Qustom quilts for baby, crib, lap, and wall.

Aquilt1

My ratty old beach quilt. I wouldn’t have it any other way.

So many times, I’ve come across folks who are terrified of actually using their quilts. Now, while I do understand some quilts are award winning, heirloom, show pieces, for many their quilts have been made or purchased for them by a loved one. Trust me when I say, they didn’t make that quilt or purchase that quilt with the intention that you’d tuck that precious creation behind glass to be stared at. They intended for you to use it. How you use it is up to you, but please don’t be afraid to do so. The possibilities for using it are endless and, as far as I’m concerned, no idea is out of bounds when it comes to creative ideas regarding the use of it.

How I use it? I know you might be asking yourself that very question. And the answer is, yes, how you use it. Quilts aren’t just good for covering up on a chilly afternoon with an engaging book and cup of tea. They aren’t just meant to be draped over the bed to be peeled of carefully before going to bed, or displayed across a rack, either. Quilts can and should be used in a wide variety of ways.

When I was a little girl, I can remember in the spring and in the fall, our gramma would often pack a picnic lunch and take us little gals out for a stroll through the woods. We’d sometimes end up at the bottom of the holler where a dry creek bed was and a fantastic hill that was good for sliding down when covered with leaves. I can remember in vivid detail the musty smell of the decaying dead fall as we’d whisk down it, usually tucked between the legs of our mommas, squealing in delight. These treks into the wilderness were such adventures! Sometimes we’d find special trinkets to carry back; leaves, twigs, moss covered rocks. Sometimes we’d be out mushroom hunting and the next day we’d have fresh fried mushrooms for our lunch. We’d always see some type of wildlife. And there was always that packed picnic to nourish us. That picnic was most usually set out on an old quilt. One that was normally considered too ratty to be used as a bed cover any longer.

Aquilt3

I recently noticed this piece had some repair stitching on it. I honestly have no idea exactly how old it is.

Somehow over the years, I came to be in possession of one of those ratty old relics. I’ve toted it around throughout my adulthood, overseas and through several states. It’s hosted many a picnic on the sands of Onslow Beach. It’s been my comfort during the long deployment cycles when my husband was away on business. I’d curl up under it, sometimes on our sunporch with a cup of coffee in hand and stargaze, knowing that half-way around the world my husband could see the same sky I could see, although while mine was dark, his was sunny. I also knew he’d be curled up at times under the quilt I’d made for him to take with him, a small creature comfort from home. I’ve never been afraid to use that old quilt, even in as bad a shape as it is. Truth be told, it could be repaired, but I prefer it ratty and worn. It speaks to the use of it and all the memories embedded in the weave of its fabric. At some point, it will probably be too worn to use at all anymore, and at that point, I might consider stashing it away. That day has not yet come. Right now, it’s draped over my office chair.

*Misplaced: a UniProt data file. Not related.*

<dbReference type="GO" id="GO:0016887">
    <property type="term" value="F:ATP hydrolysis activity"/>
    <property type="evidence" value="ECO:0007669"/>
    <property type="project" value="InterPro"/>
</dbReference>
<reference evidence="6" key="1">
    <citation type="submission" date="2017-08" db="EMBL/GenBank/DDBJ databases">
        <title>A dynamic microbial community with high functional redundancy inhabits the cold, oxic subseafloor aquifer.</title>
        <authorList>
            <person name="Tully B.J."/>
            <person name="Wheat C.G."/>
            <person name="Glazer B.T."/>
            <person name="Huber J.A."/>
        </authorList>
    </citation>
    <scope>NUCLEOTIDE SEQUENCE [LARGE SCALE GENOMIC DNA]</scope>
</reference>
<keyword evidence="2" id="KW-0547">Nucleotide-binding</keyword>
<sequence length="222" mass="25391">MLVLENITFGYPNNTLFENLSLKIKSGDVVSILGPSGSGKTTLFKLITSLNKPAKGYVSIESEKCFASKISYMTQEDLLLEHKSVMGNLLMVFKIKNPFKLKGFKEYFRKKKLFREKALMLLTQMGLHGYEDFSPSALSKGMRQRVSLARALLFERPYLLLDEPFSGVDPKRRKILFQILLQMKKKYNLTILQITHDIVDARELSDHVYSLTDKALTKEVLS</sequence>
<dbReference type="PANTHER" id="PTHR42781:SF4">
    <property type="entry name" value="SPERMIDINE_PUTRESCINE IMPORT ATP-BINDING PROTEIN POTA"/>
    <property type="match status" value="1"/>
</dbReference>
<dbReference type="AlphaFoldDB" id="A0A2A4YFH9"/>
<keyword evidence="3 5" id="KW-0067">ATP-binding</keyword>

Aquilt2

Consider using a quilt as a table covering paired with lace. The pretty pitcher belonged to my Aunt Mae and was gifted to me as a wedding present.

No, I’ve never been afraid to use my quilts, and to be certain I have many. Some are newer, some are embroidered, some are patch work. Some are patterns I have no idea the name of. One such older quilt I have is a patch pattern made from clothing I’m sure my mother and her siblings may have worn. I’m sure gramma could have told me where each piece came from, but it’s far too late for me to take it to her now and pay attention where I should have years ago. I’ve carried this one over several states, too, and it’s had many uses. One use I found for it simply appalled one of my neighbors at one point. We were living in base housing aboard Camp Lejeune and I was hosting a holiday meal as I often did in those days. It was nothing for me to have upwards of twenty-five or more single troops, married senior enlisted and their families, and whoever else needed a place to enjoy fellowship and home-cooking. When one of my neighbors walked in and discovered by table dressed in an antique quilt with an overlay of lace, a lovely bouquet adorning the center, she cringed. She insisted we needed to take it off because I was running the risk of something getting spilled on it.

And? So what if something does get spilled? That’s what stain remover and the washing machine is for, as far as I’m concerned. The quilts my gramma gave me weren’t meant to be tucked away behind glass and stared at. She meant for me to use them and cherish them. For me to have a piece of her on my holiday table was something special. It was something I wanted to share with my guests.

After some amount of explaining and reassuring that all would be well and the quilt was in no danger of being ruined because even if we did make a stain it wasn’t just a stain, it was a memory, my neighbor acquiesced and the table-scape remained intact. As we were eating, I caught glances of her touching the stitching between bites or looking especially hard at some piece of fabric or other, probably wondering where it came from, what that piece of fabric’s purpose was before it was a patch quilt piece.

Friends, don’t be afraid to use your quilts. Get creative with them! Share with me and my other followers and readers in what unconventional ways you’ve used some of yours.

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